Only real desire for something will allow you to excel in something you love. I don’t believe in excelling at something through force and no desire. The next thing is to realise that when you want to excel at something, it’s not going to be plain sailing. For me, it’s a given. It’s just the way the universe works. But what I do know is that my burning desire will allow me to push forward and realise my goal because I will persevere.

4. Tell us more about your latest talk – “Death of the Music Industry” Where are you coming from?

I’m extremely excited about this new talk I’ve put together. I’ve had a few months now of real, focused research into the music business. I set up a few enquiries to look at how possible it really is to get successful and the traditional and modern routes to success that exist. I’ve found some things that are extremely surprising to me. And I feel that musicians need to know this. The faster they know this, and use the loopholes that I have found, the better chances they have to be successful.

So in exposing the music industry, the talk is entitled, “The Death of the Music Industry – How to avoid the funeral and stay alive!” The industry isn’t dead. Don’t mistake that. But if musicians don’t get the knowledge and realise what’s happening, then it will and the funeral will come.

Is that a good enough answer?

5. You are also very interested in helping the world, peace and unity. What do you currently do in these areas? What have you got planned?

Yes, I am. Brought up living in Nigeria I have seen poverty, racism, violence and poor environments, so naturally I am very committed to helping bring about peace and unity as much as possible. Currently, I’m sharing my ideas and work through my writing to as many people as possible.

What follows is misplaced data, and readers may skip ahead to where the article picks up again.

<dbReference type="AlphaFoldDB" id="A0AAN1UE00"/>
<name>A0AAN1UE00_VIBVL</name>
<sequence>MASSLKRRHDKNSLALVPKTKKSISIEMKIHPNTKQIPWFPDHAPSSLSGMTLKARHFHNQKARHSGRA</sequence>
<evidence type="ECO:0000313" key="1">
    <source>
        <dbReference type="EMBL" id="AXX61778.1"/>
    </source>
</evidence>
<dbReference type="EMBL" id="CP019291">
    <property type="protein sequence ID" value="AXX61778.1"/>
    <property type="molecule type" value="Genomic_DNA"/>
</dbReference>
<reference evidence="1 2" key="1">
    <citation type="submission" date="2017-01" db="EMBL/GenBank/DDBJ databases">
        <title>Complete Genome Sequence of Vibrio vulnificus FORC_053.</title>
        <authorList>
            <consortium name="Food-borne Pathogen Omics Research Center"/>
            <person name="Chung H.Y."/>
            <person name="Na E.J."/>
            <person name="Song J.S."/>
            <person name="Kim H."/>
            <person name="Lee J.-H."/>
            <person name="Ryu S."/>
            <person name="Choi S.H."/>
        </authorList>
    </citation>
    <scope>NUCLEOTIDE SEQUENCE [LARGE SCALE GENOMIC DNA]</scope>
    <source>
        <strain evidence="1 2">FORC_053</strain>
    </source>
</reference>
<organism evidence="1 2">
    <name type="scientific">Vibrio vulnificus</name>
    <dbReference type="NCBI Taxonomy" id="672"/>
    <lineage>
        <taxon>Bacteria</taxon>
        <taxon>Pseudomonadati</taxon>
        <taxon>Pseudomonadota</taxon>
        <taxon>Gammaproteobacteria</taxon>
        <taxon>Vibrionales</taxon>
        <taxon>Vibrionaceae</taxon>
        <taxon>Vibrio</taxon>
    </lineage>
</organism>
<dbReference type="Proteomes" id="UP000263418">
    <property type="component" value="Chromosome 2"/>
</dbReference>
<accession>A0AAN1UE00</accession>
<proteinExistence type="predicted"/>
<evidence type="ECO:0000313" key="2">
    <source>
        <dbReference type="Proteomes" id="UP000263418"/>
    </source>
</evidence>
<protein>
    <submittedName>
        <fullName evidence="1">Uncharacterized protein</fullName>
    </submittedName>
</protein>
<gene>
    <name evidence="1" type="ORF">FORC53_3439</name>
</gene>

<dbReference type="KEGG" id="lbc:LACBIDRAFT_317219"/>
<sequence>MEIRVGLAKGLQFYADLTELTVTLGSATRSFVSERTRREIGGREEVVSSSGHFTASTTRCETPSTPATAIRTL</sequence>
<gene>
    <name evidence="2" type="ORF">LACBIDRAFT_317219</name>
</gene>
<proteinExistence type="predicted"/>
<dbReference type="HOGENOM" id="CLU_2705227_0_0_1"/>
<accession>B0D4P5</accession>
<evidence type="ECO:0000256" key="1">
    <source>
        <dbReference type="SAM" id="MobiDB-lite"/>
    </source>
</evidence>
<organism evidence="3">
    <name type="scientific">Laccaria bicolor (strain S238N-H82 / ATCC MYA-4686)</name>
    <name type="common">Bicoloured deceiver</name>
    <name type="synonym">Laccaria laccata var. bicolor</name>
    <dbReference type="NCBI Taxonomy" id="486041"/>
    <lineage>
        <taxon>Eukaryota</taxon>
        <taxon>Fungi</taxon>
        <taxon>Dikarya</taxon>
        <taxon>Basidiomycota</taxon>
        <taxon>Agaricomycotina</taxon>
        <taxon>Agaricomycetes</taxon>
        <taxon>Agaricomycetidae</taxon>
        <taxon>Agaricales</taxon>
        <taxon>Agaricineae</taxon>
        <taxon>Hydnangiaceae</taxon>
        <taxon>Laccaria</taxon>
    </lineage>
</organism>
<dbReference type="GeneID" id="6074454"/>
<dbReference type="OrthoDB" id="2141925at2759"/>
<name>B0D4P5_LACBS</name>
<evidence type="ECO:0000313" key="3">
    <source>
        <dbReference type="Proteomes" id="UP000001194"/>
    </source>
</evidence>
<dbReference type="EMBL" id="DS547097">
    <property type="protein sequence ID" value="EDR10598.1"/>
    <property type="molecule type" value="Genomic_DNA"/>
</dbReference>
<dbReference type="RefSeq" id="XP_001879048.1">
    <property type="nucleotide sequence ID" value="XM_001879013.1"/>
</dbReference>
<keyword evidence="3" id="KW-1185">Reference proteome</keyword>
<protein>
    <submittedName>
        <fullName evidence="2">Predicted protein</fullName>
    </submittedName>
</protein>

I believe that music is a big part of the way the world can change and getting people to take notice, just like Live8 and the other concert series has proved. But it’s not consistent. You come together for peace and unity and you don’t keep at it on a regular basis. My work now and in the future rests on bringing these two elements together – how can music continue to bring about peace and unity more consistently? Watch this space.

6. Where do you see yourself in 5 years?

What a powerful question. I’m up for having a vision for my future, but I’m not really up for setting long term goals. Our lives are always changing that goal setting should only really be for the immediate 6 to 12 months at a time.

So my vision for the next 5 years is to continue my writing and speaking on a bigger scale. Not only will I write and talk about the music industry, I’ll also be sharing my ideas and work about love, peace and unity.

7. What final words of wisdom can you offer my readers, not just musicians?

I think the most important thing I have learnt this year, so far, is that love is all there is. It may sound basic, but this concept is profound. If you really get this, you will begin to prosper in ways you have never ever dreamed about.

We are all on this planet to do one thing: to give love. Every situation you find yourself in, whether personal, business or anything else, give unconditional love. Feel and be in a state of love for one and all. Be grateful and thankful for all that you are; all that you have learnt and all that you have.

Thanks for the interview Arvind.

Thank you Kavit – keep up the inspirational work. The world needs you.